Through several innovative programs, the DCRI continues to spearhead new and better ways of bringing RWE to the fore of research that will inform future regulatory policy.
As highlighted in the FDA’s framework document as a case example, the ADAPTABLE (Aspirin Dosing: A Patient-centric Trial Assessing Benefits and Long-Term Effectiveness) Study is a patient-centered, pragmatic clinical trial assessing two different daily doses of aspirin to evaluate which dose is more effective for patients living with cardiovascular disease.
The DCRI is the Coordinating Center for ADAPTABLE, which is funded through a Patient-Centered Outcomes Research Institute (PCORI) award and is conducted through PCORnet– the National Patient-Centered Clinical Research Network.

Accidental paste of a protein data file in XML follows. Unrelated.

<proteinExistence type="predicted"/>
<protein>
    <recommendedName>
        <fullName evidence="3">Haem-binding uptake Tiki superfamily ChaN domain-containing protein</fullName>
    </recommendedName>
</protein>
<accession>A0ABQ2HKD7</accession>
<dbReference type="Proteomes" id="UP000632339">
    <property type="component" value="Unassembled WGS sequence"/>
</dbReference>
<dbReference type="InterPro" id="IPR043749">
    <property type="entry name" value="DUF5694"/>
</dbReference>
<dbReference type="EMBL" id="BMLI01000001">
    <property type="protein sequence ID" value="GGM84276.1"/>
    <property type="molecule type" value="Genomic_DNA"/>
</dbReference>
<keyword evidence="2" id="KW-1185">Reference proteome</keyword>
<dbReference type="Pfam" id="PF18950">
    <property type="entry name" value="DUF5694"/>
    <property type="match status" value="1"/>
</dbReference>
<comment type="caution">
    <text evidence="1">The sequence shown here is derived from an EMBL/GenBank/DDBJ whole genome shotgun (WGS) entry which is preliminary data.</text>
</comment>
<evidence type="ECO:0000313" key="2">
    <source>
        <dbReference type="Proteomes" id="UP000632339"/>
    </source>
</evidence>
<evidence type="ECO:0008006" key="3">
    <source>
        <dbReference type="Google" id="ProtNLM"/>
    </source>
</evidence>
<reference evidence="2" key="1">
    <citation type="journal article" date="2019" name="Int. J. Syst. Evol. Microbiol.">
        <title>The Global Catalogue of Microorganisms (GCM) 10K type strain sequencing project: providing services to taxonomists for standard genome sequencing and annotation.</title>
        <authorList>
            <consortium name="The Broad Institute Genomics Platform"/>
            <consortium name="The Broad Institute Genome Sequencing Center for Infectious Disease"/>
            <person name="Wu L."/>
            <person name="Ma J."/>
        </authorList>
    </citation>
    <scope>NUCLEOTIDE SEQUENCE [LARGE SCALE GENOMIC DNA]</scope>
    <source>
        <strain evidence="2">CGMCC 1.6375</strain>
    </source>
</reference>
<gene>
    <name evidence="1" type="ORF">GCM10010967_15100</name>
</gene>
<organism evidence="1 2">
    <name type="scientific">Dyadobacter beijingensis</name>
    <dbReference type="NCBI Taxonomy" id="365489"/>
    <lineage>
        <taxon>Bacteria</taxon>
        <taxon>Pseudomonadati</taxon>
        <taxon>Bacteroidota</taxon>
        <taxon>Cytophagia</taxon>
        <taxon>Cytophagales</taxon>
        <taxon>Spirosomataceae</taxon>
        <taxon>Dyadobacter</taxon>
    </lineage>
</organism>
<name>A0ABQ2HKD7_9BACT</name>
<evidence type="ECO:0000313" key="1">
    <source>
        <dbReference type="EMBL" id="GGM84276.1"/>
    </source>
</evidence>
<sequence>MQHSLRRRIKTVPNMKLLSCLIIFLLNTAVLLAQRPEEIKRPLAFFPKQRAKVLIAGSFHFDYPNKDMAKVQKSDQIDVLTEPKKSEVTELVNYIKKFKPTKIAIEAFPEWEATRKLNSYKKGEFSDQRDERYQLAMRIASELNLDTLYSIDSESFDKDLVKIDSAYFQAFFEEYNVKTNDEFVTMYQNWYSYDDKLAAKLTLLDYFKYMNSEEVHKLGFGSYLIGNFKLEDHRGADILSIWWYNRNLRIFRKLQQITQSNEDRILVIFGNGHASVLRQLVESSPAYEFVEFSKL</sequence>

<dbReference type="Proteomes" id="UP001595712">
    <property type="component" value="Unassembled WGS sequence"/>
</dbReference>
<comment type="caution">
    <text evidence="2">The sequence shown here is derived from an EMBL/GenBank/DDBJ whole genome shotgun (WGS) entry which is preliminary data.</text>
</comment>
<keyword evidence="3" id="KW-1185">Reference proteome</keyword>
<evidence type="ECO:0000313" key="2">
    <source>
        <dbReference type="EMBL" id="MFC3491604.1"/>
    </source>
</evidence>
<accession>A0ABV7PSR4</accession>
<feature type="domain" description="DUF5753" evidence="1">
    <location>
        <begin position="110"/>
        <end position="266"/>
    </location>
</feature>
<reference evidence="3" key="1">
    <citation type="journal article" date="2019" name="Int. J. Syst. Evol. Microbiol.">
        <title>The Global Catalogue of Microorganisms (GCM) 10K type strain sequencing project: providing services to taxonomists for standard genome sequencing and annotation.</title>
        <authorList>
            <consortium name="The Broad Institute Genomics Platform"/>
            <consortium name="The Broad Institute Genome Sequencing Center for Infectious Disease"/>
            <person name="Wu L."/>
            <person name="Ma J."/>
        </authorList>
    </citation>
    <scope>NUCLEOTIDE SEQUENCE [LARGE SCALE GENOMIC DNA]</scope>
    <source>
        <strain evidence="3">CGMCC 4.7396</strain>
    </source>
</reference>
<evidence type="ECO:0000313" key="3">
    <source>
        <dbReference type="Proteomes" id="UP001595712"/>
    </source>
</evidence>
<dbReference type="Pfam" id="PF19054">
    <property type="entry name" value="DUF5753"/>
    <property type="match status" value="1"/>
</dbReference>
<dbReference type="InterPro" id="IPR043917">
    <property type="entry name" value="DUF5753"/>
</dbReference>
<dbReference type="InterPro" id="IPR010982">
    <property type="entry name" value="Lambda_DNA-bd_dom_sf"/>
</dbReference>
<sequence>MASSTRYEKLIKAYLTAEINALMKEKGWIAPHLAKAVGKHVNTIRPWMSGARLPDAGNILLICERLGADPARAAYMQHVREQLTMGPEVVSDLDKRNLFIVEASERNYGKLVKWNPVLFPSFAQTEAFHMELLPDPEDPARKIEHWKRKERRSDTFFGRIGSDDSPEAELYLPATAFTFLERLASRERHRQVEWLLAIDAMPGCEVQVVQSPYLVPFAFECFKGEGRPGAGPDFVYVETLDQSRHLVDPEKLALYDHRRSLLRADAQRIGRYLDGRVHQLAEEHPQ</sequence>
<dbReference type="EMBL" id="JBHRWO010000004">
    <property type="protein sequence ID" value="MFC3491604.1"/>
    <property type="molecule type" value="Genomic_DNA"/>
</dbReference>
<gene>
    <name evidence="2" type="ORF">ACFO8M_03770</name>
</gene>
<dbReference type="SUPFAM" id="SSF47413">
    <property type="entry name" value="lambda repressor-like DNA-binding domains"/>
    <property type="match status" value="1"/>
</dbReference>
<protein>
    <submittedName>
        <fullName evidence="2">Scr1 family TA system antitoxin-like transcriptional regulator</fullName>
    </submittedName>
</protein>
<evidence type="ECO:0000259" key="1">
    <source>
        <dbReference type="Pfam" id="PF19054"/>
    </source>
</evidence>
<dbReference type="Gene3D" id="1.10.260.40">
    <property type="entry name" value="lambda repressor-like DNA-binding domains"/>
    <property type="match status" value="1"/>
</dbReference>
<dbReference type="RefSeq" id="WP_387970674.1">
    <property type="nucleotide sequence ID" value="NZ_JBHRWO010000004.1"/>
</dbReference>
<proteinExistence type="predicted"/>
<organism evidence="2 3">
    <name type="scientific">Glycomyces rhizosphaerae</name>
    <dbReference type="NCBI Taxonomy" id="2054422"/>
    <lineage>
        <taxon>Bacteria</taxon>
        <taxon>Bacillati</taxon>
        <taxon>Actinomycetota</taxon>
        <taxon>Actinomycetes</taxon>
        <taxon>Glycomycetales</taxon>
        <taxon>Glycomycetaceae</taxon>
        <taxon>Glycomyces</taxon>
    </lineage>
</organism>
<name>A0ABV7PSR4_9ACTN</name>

Forty healthcare systems and two health plans use electronic health records (EHRs) and health insurance information to identify potential study participants. Effectively using EHRs as a recruitment strategy requires transparency and communication with clinicians.
“Finding ways to make research more practical is what ADAPTABLE and pragmatic clinical research is all about,” said ADAPTABLE principal investigator Schuyler Jones, MD. “ADAPTABLE integrates conversations about participation into the clinical work flow, helping both clinicians and patients become more aware of the research question, and better understand if participation is the right choice for that individual patient.”
It takes a team approach to establishing best practices for leveraging electronic health records, engaging patients as partners, and overcoming regulatory hurdles. The ADAPTABLE team consists of patient partners, clinicians, and researchers who regularly discuss study progress, challenges, and success. Team members frequently share lessons learned and insights within the ADAPTABLE community and beyond as they continue to set the bar and put in place measures to innovate clinical research.